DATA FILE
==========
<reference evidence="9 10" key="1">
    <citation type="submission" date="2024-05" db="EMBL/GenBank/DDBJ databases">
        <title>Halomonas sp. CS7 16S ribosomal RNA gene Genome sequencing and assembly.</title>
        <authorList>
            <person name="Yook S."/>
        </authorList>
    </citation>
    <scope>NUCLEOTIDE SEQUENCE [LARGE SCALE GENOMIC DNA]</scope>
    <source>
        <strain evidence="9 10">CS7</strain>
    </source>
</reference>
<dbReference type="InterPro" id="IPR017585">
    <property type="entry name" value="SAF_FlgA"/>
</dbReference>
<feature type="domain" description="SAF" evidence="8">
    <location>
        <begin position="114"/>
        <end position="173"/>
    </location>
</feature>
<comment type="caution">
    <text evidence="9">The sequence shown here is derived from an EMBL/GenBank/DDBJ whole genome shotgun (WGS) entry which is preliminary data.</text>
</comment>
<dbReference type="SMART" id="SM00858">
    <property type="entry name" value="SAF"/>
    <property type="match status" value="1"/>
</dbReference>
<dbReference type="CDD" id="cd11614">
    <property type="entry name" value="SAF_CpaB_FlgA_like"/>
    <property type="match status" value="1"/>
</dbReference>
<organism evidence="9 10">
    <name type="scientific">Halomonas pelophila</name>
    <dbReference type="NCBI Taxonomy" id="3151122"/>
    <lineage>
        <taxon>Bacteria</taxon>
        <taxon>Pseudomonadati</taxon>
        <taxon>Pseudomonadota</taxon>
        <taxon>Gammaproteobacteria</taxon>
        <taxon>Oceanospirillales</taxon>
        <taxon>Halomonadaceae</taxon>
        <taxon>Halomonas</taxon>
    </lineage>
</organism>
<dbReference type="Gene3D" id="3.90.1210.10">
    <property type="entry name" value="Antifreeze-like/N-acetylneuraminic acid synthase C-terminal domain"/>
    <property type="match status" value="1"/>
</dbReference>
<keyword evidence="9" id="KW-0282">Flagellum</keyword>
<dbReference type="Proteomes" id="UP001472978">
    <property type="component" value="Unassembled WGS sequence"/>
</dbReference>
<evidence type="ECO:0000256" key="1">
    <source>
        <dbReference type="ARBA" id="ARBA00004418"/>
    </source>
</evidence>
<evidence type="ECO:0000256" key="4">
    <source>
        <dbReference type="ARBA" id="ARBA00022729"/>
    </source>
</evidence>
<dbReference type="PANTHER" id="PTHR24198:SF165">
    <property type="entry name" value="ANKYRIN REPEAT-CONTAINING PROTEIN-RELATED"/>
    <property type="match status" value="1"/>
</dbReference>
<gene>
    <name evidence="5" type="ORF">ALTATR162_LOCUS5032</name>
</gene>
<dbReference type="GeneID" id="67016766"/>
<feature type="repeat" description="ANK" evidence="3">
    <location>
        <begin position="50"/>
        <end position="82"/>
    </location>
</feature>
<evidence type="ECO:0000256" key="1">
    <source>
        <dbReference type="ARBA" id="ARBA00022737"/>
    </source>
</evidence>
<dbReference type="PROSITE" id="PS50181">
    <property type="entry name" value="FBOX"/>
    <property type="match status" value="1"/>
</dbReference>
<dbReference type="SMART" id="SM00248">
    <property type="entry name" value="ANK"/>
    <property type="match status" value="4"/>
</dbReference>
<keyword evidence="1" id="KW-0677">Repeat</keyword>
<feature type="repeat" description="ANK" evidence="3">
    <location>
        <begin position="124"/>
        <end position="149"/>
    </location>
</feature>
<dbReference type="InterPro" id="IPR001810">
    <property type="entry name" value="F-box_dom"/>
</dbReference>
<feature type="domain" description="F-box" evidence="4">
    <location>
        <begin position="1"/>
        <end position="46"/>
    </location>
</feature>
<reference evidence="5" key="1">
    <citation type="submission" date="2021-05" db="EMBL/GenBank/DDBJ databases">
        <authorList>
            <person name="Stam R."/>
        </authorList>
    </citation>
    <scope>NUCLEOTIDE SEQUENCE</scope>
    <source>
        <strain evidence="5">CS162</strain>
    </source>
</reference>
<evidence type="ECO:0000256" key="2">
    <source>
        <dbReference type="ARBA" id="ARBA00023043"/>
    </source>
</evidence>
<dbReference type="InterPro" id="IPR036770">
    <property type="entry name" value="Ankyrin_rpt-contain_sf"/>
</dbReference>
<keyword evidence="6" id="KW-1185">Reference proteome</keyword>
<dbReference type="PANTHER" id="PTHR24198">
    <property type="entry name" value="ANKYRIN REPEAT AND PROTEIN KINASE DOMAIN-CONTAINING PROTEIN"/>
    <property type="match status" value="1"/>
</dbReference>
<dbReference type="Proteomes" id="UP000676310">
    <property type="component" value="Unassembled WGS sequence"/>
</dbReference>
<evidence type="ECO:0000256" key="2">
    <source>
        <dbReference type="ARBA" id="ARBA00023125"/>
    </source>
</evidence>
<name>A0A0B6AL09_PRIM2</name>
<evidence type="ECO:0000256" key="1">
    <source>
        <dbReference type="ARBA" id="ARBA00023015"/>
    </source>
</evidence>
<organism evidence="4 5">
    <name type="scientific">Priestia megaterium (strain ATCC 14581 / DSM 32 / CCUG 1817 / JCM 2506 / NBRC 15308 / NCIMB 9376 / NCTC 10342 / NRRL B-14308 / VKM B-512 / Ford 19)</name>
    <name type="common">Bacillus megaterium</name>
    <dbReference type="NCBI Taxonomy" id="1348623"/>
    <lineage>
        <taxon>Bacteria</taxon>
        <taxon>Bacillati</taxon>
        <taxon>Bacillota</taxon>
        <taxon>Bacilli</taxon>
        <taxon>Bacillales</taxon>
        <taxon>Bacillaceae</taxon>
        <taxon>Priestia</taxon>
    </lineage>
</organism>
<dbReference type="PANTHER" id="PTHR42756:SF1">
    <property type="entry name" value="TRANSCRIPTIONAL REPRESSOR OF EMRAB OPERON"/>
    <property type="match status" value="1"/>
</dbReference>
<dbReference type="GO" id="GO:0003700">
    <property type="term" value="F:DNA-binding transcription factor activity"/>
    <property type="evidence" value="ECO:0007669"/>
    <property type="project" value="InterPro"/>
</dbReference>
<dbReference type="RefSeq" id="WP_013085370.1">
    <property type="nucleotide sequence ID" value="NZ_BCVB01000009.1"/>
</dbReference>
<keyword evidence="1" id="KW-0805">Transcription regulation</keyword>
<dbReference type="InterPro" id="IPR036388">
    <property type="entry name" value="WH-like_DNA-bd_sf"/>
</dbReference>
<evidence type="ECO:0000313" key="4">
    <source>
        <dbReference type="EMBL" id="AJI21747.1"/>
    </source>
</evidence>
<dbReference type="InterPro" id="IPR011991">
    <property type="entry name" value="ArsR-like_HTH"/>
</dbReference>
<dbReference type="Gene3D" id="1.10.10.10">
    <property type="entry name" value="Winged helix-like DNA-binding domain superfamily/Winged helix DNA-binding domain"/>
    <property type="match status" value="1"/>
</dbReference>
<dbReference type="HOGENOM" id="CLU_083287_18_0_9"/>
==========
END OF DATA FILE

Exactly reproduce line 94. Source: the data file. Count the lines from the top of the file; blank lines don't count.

        <begin position="124"/>